The return of the letter was the culmination of a seven-year investigation jointly conducted by ICE’s Homeland Security Investigations (HSI) and the U.S. Attorney’s Office in Delaware.  It began in 2011 when HSI Wilmington (Del.) and the Delaware U.S. Attorney’s Office received a tip that several 15th century original manually printed copies of the Columbus Letter were stolen from European libraries and replaced with forgeries without the knowledge of library officials or local law enforcement. The investigation determined that the stolen Columbus Letter from Spain was sold in November 2005 for 600,000 Euros by two Italian book dealers.

“This evening ceremony is a showcase of the ties that bind the United States and Spain together,” said Ambassador of Spain to the United States Pedro Morenés. “The cooperation between Homeland Security Investigations and special units of the Guardia Civil has born great fruit in ensuring the return of stolen cultural property to Spain,” Ambassador Morenes added.

In June 2012, a subject matter expert, accompanied by an HSI Wilmington Special Agent, visited the National Library of Catalonia in Barcelona and reviewed the Columbus Letter in the possession of the library at which time it was determined, in coordination with Spanish authorities and with support from HSI Madrid that the letter at the library was a forgery.

In March 2013, it was discovered that the Columbus Letter believed to have been stolen from Barcelona was reportedly sold for 900,000 euros in June 2011. Following extensive negotiations with the U.S. Attorney’s Office for the District of Delaware, the individual in possession of the letter volunteered to transfer custody to HSI Special Agents, which was then brought to Wilmington, Delaware in February 2014 for further examination. In March 2014, a subject matter expert evaluated the letter and determined that the document was “beyond all doubt” the original stolen from the National Library of Catalonia. Additionally, other experts conducted a series of non-invasive digital imaging tests, which determined, among other things, the probable use of a chemical agent to bleach the ink of National Library of Catalonia’s stamp and that the paper fibers of the Catalonia Plannck II Columbus Letter had been disturbed from their original state where the stamps were previously located.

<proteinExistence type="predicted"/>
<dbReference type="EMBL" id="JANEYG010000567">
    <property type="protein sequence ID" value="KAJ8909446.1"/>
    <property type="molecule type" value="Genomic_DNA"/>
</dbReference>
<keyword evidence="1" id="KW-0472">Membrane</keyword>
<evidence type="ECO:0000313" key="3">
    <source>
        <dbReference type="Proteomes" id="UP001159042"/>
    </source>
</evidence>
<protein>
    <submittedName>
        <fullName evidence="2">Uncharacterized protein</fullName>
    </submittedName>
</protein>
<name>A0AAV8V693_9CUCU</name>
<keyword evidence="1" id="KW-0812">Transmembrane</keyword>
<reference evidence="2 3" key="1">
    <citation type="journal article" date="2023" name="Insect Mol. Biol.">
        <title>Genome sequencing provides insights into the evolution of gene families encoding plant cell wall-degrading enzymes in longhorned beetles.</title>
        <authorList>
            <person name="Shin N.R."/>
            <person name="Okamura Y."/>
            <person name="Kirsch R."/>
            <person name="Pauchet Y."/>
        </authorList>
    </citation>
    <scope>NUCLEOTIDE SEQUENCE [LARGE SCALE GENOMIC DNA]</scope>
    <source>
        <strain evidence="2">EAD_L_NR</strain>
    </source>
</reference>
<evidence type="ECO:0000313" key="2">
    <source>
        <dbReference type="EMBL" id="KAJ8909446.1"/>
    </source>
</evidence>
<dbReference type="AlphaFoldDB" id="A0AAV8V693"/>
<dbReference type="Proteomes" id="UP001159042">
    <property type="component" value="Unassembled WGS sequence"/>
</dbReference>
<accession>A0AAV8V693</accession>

U.S. Attorney David C. Weiss stated, “The recovery of this Plannck II Columbus Letter on behalf of the Spanish government exemplifies not only the significance of federal agency partnerships in these complicated investigations but the close coordination that exists between American and foreign law enforcement agencies.  We are truly honored to return this historically important document back to Spain – its rightful owner.  I commend the dogged efforts of HSI special agents and Department of Justice attorneys who are dedicated to the recovery of stolen cultural artifacts from around the world.”

Today’s repatriation marks the second return of a Columbus letter by ICE, the most recent until now taking place in May 2016.

ICE has returned over 11,000 artifacts to over 30 countries since 2007, including paintings from France, Germany, Poland and Austria, 15th-18th century manuscripts from Italy and Peru, cultural artifacts from China, Cambodia, and two Baatar dinosaur fossils to Mongolia, ancient artifacts including a mummy’s hand to Egypt, royal seals valued at $1,500,000 to the Republic of Korea, and most recently, thousands of ancient artifacts to Iraq.